CanSISE Workshop Victoria BC (October 2013)

The first CanSISE workshop was held from October 28th - November 1st, 2013 in Victoria, BC. The purpose of the workshop was for members of the network to get to know each other, to review goals and early progress, to move forward on Deliverable 1, and to set the stage for the next several years of activities. In attendance were all funded applicants, members of the steering committee and advisory panel, network collaborators, and many of the networks highly qualified personel. 


CanSISE Workshop Attendees on October 30th 2013, in Victoria, BC.
CanSISE Workshop Attendees on October 30th 2013, in Victoria, BC.

Presentations were delivered by the network's investigators, steering committee and HQP over the course of two days in Victoria.

CanSISE Workshop Agenda (Oct 28 2013).pd
Adobe Acrobat Document 81.8 KB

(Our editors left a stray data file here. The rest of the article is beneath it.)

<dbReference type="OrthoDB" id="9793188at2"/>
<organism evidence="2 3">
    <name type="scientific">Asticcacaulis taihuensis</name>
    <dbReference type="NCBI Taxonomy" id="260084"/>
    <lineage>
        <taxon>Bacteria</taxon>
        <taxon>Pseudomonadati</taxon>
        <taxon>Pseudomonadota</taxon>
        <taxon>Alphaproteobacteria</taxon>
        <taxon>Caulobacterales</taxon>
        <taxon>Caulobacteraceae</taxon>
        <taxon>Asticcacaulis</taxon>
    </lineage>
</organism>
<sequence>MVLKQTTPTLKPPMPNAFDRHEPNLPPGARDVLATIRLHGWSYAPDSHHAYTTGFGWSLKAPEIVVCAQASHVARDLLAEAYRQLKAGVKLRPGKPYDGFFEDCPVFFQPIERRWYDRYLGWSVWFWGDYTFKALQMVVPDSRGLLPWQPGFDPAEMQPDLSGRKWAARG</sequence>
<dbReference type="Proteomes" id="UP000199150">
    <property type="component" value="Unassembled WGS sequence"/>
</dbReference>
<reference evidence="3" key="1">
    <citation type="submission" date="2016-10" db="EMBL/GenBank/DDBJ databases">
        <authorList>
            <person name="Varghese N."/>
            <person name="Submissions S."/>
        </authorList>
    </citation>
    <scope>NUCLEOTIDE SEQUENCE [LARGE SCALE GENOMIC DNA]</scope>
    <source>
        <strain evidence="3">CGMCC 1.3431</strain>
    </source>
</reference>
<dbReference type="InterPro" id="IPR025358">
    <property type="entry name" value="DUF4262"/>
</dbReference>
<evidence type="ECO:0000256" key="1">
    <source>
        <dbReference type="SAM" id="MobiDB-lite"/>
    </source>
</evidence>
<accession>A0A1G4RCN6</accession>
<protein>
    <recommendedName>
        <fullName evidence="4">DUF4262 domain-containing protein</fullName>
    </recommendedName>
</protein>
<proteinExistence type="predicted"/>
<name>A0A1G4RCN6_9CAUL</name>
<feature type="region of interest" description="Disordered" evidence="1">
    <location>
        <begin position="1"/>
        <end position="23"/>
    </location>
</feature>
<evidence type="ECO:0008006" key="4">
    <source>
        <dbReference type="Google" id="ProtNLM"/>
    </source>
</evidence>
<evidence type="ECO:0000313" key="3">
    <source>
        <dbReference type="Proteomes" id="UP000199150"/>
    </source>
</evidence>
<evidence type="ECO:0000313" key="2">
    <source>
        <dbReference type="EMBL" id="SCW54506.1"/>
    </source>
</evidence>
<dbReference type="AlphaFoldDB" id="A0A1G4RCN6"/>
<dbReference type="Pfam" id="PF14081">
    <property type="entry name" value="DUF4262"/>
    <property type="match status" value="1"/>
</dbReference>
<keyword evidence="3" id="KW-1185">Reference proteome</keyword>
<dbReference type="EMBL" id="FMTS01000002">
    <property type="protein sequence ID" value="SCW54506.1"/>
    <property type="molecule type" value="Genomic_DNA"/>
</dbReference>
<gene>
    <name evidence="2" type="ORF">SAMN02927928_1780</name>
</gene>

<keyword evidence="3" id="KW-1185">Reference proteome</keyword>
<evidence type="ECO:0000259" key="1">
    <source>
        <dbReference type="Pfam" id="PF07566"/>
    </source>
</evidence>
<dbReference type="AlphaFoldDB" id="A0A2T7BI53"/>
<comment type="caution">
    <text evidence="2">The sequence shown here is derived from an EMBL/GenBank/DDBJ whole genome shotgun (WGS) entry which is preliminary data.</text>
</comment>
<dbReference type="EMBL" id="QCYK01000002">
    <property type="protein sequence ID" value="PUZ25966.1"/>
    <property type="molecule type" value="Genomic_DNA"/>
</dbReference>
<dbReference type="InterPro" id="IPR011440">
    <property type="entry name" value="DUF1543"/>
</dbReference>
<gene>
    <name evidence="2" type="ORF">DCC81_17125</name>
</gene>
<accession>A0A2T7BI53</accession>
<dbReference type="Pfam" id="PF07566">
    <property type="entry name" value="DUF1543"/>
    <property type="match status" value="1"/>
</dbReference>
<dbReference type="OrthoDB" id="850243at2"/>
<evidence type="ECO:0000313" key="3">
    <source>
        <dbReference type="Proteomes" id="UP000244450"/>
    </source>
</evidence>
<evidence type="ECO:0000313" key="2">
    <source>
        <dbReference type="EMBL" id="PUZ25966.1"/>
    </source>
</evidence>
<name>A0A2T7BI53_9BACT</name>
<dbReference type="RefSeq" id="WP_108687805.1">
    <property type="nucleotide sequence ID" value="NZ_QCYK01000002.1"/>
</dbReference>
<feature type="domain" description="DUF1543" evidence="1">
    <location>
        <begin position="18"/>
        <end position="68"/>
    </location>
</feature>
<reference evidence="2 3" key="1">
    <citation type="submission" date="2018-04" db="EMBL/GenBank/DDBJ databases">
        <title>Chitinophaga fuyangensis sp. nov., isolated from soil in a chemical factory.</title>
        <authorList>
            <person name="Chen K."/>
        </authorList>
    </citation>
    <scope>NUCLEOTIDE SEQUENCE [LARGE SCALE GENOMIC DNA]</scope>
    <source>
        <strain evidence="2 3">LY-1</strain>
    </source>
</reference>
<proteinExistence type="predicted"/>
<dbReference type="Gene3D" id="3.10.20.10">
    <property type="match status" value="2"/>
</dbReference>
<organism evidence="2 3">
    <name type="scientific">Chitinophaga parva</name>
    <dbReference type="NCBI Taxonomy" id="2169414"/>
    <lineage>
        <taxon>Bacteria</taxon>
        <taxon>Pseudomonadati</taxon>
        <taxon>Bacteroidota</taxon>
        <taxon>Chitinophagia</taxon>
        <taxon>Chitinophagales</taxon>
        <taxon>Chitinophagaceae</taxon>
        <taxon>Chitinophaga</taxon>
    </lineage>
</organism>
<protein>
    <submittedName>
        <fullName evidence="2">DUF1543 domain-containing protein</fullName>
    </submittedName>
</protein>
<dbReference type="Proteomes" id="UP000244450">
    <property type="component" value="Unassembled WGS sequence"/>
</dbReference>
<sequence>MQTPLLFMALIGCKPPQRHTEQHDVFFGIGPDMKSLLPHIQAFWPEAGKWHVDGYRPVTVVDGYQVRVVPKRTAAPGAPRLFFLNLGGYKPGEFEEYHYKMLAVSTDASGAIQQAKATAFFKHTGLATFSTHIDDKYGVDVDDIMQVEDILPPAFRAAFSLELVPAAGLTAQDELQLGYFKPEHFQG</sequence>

Recent Publications

Curry, C. L., and F. W. Zwiers, 2018: Examining controls on peak annual streamflow and floods in the Fraser River Basin of British Columbia. Hydrol. Earth Syst. Sci., 22, 2285–2309, doi:10.5194/hess-22-2285-2018.

Hay, S., P. J. Kushner, R. Blackport, and K. E. McCusker, 2018: On the Relative Robustness of the Climate Response to High-Latitude and Low-Latitude Warming. Geophysical Research Letters, 45, 6232–6241, doi:10.1029/2018GL077294.

Kushner, P. J., and Coauthors, 2018: Canadian snow and sea ice: assessment of snow, sea ice, and  related climate processes in Canada’s Earth system model and climate-prediction system. The Cryosphere, 12, 1137–1156, doi:10.5194/tc-12-1137-2018.

Mudryk, L. R., and Coauthors, 2018: Canadian snow and sea ice: historical trends and projections. The Cryosphere, 12, 1157–1176, doi:10.5194/tc-12-1157-2018.

Oudar, T., P. Kushner, J. C. Fyfe, and M. Sigmond, 2018: No impact of anthropogenic aerosols on early 21st century global temperature trends in a large initial-condition ensemble. Accepted. Geophysical Research Letters.

Tandon Neil F., Kushner Paul J., Docquier David, Wettstein Justin J., and Li Camille, 2018: Reassessing Sea Ice Drift and Its Relationship to Long-Term Arctic Sea Ice Loss in Coupled Climate Models. Journal of Geophysical Research: Oceans, 0, doi:10.1029/2017JC013697.